Discover hidden continent beneath Europe

Discover hidden continent beneath Europe

Spread the love

Researchers discovered a continent hidden on Earth, but it is not Atlantis. They found it by reconstructing the evolution of the complex geology of the Mediterranean region, which rises with mountain ranges and plunges into seas from Spain to Iran.

The continent is called Grand Adria. It is the size of Greenland and separated from northern Africa, only to be buried under southern Europe about 140 million years ago.

And most likely you have been there without even knowing it.

The study was published this month in the journal Gondwana Research.
Investigating the evolution of mountain ranges can show the evolution of the continents. “Most of the mountain chains we investigated originated from a single continent that separated from North Africa over 200 million years ago”, said van Hinsbergen. “The only remaining part of this continent is a strip that runs from Turin through the Adriatic Sea to the heel of the boot that forms Italy.”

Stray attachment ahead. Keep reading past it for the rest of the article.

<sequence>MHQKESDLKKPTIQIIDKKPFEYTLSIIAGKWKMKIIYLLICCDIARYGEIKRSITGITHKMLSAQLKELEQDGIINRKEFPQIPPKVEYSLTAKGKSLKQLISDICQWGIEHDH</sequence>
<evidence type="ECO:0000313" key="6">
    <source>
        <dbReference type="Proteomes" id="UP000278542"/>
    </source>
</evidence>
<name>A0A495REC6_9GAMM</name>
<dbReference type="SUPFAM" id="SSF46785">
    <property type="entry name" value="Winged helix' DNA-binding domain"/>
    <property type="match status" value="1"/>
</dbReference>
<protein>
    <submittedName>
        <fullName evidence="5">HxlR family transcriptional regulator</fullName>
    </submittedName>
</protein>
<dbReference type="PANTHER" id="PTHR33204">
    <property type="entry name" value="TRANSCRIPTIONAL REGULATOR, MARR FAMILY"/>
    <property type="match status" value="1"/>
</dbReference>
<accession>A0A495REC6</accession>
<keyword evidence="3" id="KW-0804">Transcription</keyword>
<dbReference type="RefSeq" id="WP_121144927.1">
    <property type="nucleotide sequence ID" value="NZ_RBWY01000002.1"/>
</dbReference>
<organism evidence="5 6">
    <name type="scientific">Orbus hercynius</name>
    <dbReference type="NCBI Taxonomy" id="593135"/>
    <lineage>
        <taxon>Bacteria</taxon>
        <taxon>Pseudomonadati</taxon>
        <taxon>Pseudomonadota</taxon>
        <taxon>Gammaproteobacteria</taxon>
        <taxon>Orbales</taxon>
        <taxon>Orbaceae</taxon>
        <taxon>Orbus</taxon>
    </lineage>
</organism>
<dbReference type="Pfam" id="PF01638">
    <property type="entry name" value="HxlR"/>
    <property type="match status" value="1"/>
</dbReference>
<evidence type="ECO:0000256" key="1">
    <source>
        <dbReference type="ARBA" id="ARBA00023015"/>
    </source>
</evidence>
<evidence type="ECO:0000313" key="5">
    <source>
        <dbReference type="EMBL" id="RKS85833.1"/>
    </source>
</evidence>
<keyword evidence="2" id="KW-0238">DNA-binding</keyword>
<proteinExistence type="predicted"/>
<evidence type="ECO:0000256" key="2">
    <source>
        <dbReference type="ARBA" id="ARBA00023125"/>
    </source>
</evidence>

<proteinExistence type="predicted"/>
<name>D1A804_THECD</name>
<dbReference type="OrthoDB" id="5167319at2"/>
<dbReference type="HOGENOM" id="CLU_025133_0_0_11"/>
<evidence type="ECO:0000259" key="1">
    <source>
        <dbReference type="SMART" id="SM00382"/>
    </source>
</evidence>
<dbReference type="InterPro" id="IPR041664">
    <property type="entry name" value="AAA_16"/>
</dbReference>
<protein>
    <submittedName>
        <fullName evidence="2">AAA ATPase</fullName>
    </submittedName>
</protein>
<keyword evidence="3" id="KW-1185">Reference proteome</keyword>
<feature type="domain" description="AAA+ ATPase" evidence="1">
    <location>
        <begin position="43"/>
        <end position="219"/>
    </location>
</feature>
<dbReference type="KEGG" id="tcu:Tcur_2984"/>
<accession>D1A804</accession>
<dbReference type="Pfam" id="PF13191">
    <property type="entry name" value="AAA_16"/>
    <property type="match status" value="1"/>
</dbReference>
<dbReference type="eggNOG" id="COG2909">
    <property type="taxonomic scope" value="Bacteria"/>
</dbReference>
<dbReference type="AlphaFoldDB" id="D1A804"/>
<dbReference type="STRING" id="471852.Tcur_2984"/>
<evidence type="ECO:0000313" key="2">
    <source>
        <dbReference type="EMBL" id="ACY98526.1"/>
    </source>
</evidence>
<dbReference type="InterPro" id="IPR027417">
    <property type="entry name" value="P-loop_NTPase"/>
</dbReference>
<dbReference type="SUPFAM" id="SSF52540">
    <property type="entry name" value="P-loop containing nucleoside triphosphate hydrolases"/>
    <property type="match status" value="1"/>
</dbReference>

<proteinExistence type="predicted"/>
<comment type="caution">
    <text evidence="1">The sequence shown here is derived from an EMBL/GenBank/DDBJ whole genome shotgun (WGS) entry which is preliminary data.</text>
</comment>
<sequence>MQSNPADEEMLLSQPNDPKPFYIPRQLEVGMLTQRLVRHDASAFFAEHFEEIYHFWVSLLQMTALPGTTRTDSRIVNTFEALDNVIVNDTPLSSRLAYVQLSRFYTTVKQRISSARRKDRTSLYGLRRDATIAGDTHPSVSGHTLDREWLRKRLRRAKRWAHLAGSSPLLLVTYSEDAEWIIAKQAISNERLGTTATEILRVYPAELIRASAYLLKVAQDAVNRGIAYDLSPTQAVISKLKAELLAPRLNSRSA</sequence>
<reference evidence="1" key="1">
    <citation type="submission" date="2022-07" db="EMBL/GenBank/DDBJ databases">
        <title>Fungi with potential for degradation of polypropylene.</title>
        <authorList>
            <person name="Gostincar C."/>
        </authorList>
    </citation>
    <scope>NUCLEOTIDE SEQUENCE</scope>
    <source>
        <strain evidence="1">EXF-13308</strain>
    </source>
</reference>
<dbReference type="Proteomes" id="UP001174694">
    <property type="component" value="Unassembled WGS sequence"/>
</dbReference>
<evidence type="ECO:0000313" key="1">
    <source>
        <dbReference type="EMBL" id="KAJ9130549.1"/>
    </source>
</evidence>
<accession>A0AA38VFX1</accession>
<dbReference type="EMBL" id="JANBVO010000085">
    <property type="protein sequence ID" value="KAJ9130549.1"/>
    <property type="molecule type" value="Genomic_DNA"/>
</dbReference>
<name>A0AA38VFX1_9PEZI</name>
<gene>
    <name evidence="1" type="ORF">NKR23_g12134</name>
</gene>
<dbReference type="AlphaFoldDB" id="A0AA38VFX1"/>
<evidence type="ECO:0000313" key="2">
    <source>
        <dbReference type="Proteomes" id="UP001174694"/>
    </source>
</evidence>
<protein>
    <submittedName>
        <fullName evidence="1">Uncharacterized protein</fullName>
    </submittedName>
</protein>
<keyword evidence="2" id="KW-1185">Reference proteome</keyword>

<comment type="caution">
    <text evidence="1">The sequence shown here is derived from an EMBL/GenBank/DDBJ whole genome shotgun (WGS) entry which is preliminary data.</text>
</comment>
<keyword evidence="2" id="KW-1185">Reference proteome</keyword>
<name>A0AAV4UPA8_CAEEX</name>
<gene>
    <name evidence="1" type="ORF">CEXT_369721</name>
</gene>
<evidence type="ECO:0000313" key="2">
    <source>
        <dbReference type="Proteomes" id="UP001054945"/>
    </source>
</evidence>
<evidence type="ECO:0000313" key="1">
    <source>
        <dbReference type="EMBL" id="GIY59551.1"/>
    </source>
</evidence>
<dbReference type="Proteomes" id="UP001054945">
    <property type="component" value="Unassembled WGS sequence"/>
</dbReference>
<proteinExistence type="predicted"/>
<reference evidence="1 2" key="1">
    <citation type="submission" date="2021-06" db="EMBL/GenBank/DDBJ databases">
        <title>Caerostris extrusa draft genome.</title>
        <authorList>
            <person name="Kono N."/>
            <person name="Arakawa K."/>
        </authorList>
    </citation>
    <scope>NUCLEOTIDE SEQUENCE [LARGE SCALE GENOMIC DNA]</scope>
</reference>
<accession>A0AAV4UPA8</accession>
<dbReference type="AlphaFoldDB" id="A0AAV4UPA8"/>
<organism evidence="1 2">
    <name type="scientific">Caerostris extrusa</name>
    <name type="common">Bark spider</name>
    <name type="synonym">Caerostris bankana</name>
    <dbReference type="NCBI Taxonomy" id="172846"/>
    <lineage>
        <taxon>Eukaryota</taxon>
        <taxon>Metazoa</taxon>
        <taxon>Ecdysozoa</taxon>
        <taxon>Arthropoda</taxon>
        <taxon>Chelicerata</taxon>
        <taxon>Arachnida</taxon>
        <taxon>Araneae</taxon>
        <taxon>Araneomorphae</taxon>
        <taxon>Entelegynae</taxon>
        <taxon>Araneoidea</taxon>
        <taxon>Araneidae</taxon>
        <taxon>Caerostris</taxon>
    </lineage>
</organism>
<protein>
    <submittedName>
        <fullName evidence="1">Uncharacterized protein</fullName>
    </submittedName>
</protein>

Geologists call this area Adria, so the researchers in this study refer to the previously undiscovered continent as Gran Adria.

In the Mediterranean region, geologists have a different understanding of plate tectonics. Plate tectonics is the theory behind how oceans and continents form, and for other parts of the Earth, that theory suggests that plates do not deform when they move together in areas with large faults.
But Turkey and the Mediterranean are completely different.

“It’s simply a geological disaster: everything is curved, broken and stacked”, said van Hinsbergen.  “Compared to this, the Himalayas, for example, represents a fairly simple system. There you can follow several large faults over a distance of more than 2,000 kilometers”.

In the case of the Grand Adria, most of it was underwater, covered by shallow seas, coral reefs and sediments. The sediments formed rocks and those were scraped off like barnacles when the Grand Adria was forced under the mantle of southern Europe. Those discarded rocks became mountain ranges in these areas: the Alps, the Apennines, the Balkans, Greece and Turkey.